Coding Horror

programming and human factors

Why Do We Have So Many Screwdrivers?

Jon Raynor added this comment to my previous post about keeping up with the pace of change in software development:

The IT field is basically a quagmire. It's better to accept that fact right away or move on to a different field. I guess someday I wish for Utopia where I won't be obsoleted when I get out of bed each and every morning.

The industry needs to stop running around like a chicken with its head cut off trying to find the next big thing. The tools constantly change, but yet they do the same thing, create code to run on machines. First we get a screwdriver and learn how to use it. Then out comes the newdriver, different than the screwdriver, but does the same thing. Then out comes the phewdriver which is totally different than the screw and new driver but performs the same function of both previous tools.

It's an interesting observation. I'm far from a handyman, but even I own many different screwdrivers: different sizes, different tips, different lengths. They're all performing the same job-- screwing*-- but each one is uniquely useful in the right scenario. I'd hate to throw out all the screwdrivers I own and opt for a one-size-fits-all approach. Sure, I may choose the standard screwdriver 90 percent of the time, but what about that other ten percent?

A collection of different screwdrivers

So a case can be made for having multiple languages and multiple tools, redundancies and all.

However, software developers are awfully eager to throw out existing tools for new ones. Unfortunately, these decisions are often based on myth and wishful thinking, and the decisions are typically made in favor of whatever the hot new thing of the moment is. Here are two mistakes that I see a lot:

1. Let's buy this whiz-bang power screwdriver that will double our productivity.

A silver bullet brand screwdriver, if you will. Just replace the word "Ada" with "Ruby", below:

One of the most touted recent developments is Ada, a general-purpose high-level language of the 1980's. Ada not only reflects evolutionary improvements in language concepts, but indeed embodies features to encourage modern design and modularization. Perhaps the Ada philosophy is more of an advance than the Ada language, for it is the philosophy of modularization, of abstract data types, of hierarchical structuring. Ada is over-rich, a natural result of the process by which requirements were laid on its design. That is not fatal, for subsetted working vocabularies can solve the learning problem, and hardware advances will give us the cheap MIPS to pay for the compiling costs. Advancing the structuring of software systems is indeed a very good use for the increased MIPS our dollars will buy. Operating systems, loudly decried in the 1960's for their memory and cycle costs, have proved to be an excellent form in which to use some of the MIPS and cheap memory bytes of the past hardware surge.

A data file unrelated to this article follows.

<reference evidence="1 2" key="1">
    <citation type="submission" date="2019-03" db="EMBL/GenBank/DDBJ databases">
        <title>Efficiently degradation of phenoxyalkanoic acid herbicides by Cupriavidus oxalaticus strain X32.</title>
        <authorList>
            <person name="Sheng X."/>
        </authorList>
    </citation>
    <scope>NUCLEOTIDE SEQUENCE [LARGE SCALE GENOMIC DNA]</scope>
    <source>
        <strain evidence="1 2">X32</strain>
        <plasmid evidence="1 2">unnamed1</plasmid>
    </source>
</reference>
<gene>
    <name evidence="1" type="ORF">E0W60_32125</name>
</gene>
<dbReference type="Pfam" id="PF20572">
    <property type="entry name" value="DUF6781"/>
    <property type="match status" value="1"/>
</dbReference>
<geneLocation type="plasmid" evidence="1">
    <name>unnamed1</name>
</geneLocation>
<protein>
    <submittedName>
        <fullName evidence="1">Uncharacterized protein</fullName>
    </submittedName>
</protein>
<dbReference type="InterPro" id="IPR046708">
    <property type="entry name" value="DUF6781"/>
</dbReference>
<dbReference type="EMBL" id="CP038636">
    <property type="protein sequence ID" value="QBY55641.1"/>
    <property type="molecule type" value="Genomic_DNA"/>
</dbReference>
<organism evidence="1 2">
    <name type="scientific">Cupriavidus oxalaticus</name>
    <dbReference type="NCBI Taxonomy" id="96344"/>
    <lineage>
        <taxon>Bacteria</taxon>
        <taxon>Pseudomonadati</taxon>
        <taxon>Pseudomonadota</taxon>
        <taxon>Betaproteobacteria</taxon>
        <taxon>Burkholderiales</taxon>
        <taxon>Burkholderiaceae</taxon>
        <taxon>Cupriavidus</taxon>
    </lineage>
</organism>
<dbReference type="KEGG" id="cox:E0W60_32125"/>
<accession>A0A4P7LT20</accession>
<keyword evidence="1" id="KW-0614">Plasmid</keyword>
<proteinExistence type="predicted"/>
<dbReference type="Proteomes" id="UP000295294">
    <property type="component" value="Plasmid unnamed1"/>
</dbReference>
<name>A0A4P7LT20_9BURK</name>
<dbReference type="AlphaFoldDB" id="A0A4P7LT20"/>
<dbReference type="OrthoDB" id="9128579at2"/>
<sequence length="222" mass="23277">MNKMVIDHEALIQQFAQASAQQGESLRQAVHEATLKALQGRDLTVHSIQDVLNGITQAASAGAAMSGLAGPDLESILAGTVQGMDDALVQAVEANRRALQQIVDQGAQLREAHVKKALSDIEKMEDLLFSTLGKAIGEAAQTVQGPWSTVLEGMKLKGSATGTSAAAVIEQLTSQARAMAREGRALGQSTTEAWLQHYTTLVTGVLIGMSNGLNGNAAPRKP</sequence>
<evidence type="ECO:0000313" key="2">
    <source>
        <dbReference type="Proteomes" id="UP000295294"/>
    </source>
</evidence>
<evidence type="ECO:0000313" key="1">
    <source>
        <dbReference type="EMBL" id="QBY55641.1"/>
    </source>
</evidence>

Nevertheless, Ada will not prove to be the silver bullet that slays the software productivity monster. It is, after all, just another high-level language, and the biggest payoff from such languages came from the first transition -- the transition up from the accidental complexities of the machine into the more abstract statement of step-by-step solutions. Once those accidents have been removed, the remaining ones will be smaller, and the payoff from their removal will surely be less.

I predict that a decade from now, when the effectiveness of Ada is assessed, it will be seen to have made a substantial difference, but not because of any particular language feature, nor indeed because of all of them combined. Neither will the new Ada environments prove to be the cause of the improvements. Ada's greatest contribution will be that switching to it occasioned training programmers in modern software-design techniques.

2. This screwdriver is for amateurs and hacks. We should buy a newer, more professional screwdriver.

David Megginson notes the self-perpetuating cycle of successful programming languages:

  • Elite (guru) developers notice too many riff-raff using their current programming language, and start looking for something that will distinguish them better from their mediocre colleagues.
  • Elite developers take their shopping list of current annoyances and look for a new, little-known language that apparently has fewer of them.
  • Elite developers start to drive the development of the new language, contributing code, writing libraries, etc., then evangelize the new language.
  • Sub-elite (senior) developers follow the elite developers to the new language, creating a market for books, training, etc., and also accelerating the development and testing of the language.
  • Sub-elite developers, who have huge influence (elite developers tend to work in isolation on research projects rather than on production development teams), begin pushing for the new language in the workplace.
  • The huge mass of regular developers realize that they have to start buying books and taking courses to learn a new language.
  • Elite developers notice too many riff-raff using their current programming language, and start looking for something that will distinguish them better from their mediocre colleagues.

It's OK to add a new screwdriver to your toolkit every few years. But make sure you're adding it for the right reasons.

* Yes, it's still funny.

Written by Jeff Atwood

Indoor enthusiast. Co-founder of Stack Exchange and Discourse. Disclaimer: I have no idea what I'm talking about. Find me here: http://twitter.com/codinghorror